Decoding authigenic and allogenic forcings on tropical fluvial landscape development during Quaternary
Late Cenozoic period of the earth’s history is marked by several episodes of crustal adjustments and climatic oscillations. The resultant fluvial landscapes represent an outcome of complex interplay of regional vis-s-vis basin scale tectonics, erosion, climate change etc. Broad correlation of climate-tectonics coupling is evidenced from much celebrated examples viz., Himalayan orogeny and Asian monsoon evolution, and also from regions like Appalachians, Alps, Andes, Pyrenees etc. It is often postulated that erosion, climate and tectonics interact with each other in a state that is usually and in most regions approximated as quasi-equilibrium and hardly leaves any one to one correlation trend. Tropical rivers, the economic engines in the tropics, are draining a variety of landforms. Tropical Rivers with high seasonal variability in discharge have a wide variety of geomorphic styles and sedimentary processes. Evolution of tropical river systems is often guided by the tectonics-climate coupling from source to sink regions. However, it is often difficult to disentangle the effects of individual factors without an in-depth understanding of spatio-temporal landscape development. Further complications arise due to synchronous and sometimes conflicting authigenic (e.g. local structure, tectonics geomorphology, geology etc.) and allogenic (e.g. sea level fluctuations, regional and global climate change, regional tectonics, and anthropogenic intervention) controls. The present session invites new findings on the evolutionary aspects of the rivers in tropical and sub-tropical settings using fluvial archives and landforms.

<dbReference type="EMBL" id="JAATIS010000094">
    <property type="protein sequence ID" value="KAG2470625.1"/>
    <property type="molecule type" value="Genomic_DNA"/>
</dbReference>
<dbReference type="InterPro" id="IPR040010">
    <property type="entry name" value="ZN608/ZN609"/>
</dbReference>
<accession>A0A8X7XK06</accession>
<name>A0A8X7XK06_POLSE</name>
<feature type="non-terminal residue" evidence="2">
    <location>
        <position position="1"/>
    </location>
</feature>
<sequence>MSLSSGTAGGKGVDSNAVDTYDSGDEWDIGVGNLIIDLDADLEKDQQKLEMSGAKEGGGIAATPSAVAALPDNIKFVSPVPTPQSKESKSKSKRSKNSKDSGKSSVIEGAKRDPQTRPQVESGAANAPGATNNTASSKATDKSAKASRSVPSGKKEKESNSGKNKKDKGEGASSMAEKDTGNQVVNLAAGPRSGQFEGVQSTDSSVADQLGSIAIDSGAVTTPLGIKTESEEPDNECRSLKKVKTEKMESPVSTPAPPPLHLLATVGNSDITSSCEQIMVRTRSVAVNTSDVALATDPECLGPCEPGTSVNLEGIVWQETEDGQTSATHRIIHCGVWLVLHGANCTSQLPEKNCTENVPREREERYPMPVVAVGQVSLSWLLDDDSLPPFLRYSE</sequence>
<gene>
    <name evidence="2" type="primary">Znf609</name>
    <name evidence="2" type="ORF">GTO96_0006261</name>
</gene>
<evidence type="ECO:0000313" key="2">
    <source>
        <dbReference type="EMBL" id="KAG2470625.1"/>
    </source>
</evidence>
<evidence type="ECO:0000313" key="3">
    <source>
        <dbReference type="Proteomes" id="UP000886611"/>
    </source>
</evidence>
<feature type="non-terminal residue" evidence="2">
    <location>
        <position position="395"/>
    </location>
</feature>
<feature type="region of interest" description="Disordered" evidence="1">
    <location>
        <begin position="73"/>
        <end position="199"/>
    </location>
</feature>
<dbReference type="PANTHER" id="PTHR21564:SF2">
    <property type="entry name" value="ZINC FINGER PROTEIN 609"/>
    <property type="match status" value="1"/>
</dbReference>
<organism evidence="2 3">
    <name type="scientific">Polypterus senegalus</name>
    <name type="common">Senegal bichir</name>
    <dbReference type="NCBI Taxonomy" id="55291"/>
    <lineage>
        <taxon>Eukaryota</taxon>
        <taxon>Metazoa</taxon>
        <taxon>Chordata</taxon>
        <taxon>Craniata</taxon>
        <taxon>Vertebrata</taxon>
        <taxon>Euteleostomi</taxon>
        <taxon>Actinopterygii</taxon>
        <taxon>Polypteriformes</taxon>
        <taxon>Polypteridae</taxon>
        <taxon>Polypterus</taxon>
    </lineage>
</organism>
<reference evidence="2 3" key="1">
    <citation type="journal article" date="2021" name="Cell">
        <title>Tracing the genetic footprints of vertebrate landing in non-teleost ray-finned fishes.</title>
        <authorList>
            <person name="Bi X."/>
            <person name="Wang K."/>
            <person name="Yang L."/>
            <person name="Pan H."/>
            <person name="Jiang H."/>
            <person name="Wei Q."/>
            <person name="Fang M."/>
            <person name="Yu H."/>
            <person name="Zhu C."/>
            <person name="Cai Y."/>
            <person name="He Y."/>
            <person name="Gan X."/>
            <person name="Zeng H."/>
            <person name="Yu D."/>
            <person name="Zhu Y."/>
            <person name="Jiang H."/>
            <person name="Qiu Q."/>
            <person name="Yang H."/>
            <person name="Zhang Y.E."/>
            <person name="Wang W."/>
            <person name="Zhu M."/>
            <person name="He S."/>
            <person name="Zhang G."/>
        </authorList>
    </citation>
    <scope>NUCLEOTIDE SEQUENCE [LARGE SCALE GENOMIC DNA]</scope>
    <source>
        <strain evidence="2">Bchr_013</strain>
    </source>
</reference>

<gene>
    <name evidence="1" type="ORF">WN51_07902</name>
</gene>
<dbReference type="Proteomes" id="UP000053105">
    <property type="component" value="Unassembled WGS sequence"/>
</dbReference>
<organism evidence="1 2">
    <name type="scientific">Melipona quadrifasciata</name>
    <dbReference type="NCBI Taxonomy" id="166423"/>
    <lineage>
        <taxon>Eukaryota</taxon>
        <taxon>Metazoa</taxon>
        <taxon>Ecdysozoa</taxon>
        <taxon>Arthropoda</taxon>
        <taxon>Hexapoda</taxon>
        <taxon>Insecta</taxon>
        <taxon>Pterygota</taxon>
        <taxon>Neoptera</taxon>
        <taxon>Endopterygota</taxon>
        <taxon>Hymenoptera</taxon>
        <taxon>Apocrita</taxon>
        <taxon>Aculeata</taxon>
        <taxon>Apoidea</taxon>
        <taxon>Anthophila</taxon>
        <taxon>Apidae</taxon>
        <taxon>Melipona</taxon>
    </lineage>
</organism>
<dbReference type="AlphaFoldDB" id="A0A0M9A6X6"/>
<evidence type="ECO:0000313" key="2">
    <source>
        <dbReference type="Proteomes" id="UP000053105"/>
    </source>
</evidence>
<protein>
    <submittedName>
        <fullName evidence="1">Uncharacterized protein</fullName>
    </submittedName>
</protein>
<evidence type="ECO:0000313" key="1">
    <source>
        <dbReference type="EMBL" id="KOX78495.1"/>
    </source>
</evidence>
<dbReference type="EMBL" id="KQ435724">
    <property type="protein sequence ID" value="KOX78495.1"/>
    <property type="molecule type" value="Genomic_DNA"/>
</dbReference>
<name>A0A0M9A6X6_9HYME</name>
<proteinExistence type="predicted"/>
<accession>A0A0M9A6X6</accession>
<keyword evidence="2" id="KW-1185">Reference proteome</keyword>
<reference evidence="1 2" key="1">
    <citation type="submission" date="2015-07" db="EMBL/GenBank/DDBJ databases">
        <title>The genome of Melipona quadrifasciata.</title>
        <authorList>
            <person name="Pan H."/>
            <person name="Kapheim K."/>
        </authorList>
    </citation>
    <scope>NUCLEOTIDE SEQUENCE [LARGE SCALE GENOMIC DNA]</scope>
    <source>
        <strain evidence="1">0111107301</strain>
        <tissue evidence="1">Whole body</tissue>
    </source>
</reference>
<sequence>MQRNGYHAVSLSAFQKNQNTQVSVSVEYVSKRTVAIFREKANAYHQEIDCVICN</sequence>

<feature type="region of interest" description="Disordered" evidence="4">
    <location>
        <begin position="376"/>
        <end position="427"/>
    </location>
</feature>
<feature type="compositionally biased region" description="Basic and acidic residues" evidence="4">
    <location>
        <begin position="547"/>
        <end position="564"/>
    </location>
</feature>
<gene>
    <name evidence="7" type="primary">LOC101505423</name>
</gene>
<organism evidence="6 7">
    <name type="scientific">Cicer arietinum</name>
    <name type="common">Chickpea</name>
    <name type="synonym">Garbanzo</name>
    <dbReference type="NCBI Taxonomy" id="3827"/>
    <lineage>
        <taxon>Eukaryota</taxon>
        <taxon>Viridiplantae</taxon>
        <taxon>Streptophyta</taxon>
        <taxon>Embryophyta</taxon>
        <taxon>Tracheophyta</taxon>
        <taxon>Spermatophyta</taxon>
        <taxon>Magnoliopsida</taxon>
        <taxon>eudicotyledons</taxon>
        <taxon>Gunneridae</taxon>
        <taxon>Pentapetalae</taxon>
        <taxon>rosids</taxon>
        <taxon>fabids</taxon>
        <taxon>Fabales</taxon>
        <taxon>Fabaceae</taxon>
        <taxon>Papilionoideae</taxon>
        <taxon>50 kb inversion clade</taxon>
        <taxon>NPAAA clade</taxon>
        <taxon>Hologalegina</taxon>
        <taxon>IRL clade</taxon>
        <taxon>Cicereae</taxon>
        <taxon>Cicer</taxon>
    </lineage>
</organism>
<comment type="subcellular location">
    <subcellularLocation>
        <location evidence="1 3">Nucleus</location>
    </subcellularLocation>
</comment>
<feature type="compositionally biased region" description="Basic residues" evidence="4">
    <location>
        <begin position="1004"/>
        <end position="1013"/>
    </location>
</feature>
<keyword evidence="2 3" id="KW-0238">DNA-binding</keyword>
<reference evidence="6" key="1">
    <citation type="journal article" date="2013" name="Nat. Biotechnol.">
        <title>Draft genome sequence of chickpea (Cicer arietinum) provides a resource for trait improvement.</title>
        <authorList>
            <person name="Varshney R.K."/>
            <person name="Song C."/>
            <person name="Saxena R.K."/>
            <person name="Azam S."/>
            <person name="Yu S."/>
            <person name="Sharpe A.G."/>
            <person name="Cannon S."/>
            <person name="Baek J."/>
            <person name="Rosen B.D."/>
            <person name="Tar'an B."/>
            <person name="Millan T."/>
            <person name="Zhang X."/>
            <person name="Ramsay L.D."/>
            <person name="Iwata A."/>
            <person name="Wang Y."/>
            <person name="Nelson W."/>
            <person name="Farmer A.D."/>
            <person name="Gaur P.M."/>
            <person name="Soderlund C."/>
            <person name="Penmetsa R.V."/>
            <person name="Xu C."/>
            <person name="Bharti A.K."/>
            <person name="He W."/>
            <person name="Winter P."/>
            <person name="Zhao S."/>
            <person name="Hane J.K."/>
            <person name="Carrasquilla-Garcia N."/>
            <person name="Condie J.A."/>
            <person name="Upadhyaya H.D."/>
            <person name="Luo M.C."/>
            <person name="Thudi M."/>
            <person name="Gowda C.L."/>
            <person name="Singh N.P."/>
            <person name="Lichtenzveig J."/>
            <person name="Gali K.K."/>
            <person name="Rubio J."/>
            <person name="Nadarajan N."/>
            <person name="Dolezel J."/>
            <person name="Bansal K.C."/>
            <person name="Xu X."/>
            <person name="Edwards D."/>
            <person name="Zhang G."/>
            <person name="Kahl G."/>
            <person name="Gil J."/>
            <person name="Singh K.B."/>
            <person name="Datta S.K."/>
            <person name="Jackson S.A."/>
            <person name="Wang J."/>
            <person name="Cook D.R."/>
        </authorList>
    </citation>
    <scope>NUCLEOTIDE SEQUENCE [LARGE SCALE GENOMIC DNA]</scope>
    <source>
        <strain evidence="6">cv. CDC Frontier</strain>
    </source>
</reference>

Rajiv Sinha and Snigdha Ghatak